- Rick Ballard, bombastic, ego-saturated seducer, 4/26/18
- T’ohj’puv, ancient tetrahedral robot for creating Martian Empress gowns, 4/30/18
- Jonathan James Commer, Jack’s troubled, insecure son, 5/1/18
- Amy Nortel, Wounded doctor and Jack’s old high school English teacher, 5/2/18
- Jack Commer, Supreme Commander, United System Space Force, 5/7/18
- Amav Frankston-Commer, Jack’s wife and planetary engineer, 5/9/18
- Waterfall Sequence, cloudlike entity of the Ywritt race at the star Iota Persei, 5/11/18
- Ranna Kikken Commer, Joe’s Commer’s wife and negotiator with the Ywritt, 5/13/18
- Joe Commer, Jack’s brother, Deputy Supreme Commander, and perennial sidekick, 5/15/18
- Jackie Vespertine, Ranna’s sister, Joe’s former femme fatale, and influential exobiologist, 5/17/18
- Laurie Lachrer 283, insolent robot seeking to supplant the human she’s modeled after, 5/19/18
- Laurie Lachrer, the human version, Jack’s new genius physician/engineer, 5/21/18
One purpose in declaring this the last Jack Commer novel was to open psychic space for completely new writing after Book Seven. While the daily self may quail at not being up to such a task, deeper levels know there’s a vast unknown novel waiting, a blank at this moment despite recent unproductive idea strip mining experiments. But in any case I’m certain “space opera” isn’t my fate.
But at the end of Draft 1 I found myself semi-consciously loading in teasers to a future Jack Commer novel: four deadly Wounded Class A human robots are still at large, and Jack and six series comrades have just embarked on a dangerous mission to the multidimensional Uninhabitable Sphere of leftover karmic crap from the beginning of the universe. Those unresolved plot bits can both end the series and invite speculation for a sequel that nevertheless doesn’t demand to be written. A good place to be.
Though I’ve been reluctant to do so, I decided it was time to reread the entire Jack Commer series. I think I was mainly worried about the quality of the first book, since I hadn’t reread it in years, and I wasn’t eager to discover typos in Four through Six, which I haven’t reread since publication, And there are always typos. An obvious reason for rereading is to make sure the final book doesn’t contradict the others–though, armed with insanely long facts, character, and chronology files, I’m not expecting much in the way of that. But I also hope to find some new insight for Balloon Ship Armageddon.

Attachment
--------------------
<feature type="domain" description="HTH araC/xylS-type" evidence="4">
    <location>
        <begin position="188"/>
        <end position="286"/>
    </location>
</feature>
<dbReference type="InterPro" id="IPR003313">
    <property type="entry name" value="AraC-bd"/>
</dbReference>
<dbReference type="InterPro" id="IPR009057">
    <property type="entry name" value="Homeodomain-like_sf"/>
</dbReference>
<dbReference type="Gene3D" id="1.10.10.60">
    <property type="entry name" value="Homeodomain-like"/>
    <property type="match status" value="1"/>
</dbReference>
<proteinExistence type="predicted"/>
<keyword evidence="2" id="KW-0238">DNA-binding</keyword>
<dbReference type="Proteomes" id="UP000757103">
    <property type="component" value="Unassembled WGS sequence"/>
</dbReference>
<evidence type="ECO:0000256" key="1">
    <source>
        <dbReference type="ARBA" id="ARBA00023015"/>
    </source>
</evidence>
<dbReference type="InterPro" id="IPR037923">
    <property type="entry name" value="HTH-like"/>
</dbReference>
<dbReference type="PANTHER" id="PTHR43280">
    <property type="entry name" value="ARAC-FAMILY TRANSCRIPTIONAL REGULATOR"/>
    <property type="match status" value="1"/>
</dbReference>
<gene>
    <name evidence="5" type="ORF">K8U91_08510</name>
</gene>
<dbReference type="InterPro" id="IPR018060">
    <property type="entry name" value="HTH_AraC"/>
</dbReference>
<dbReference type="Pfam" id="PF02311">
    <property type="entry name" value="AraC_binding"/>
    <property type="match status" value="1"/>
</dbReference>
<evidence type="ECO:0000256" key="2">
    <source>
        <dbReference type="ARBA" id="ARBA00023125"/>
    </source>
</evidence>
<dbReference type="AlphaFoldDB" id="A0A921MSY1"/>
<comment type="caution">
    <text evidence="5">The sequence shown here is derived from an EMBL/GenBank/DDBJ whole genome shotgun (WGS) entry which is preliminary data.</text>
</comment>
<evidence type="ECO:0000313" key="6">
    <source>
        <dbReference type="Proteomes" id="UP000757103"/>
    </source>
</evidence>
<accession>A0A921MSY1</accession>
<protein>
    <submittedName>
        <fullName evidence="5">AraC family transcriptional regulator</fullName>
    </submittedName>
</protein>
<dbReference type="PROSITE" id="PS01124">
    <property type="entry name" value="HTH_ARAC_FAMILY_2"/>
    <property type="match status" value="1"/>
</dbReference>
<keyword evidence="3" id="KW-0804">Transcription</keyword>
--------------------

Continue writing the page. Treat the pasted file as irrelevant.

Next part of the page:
Then a couple nights ago came the happy rediscovery of the excellent first paragraph of The Martian Marauders, and I’m finding Book One to be a solid and enjoyable story, one which retains the free-flowing kid logic of its abandoned eighth grade draft. Sure, there are some stylistic changes I’d make, as I’ve honed my writing skills on subsequent novels, and there’s really nothing like publication to force you out of the rut of old styles you’ve been attached to. There’s definitely been a lot of growth through these seven books.
As this decades-long series begins, with Typhoon I orbiting dead planet Earth:
The five hundred-mile-wide crater had been thoroughly radar-mapped, though nobody had ever seen it. They all knew the ground was still burning eight months later. Copilot Joe Commer looked away. Imagine the red-orange lava beneath all that soot.
copyright 2018 by Michael D. Smith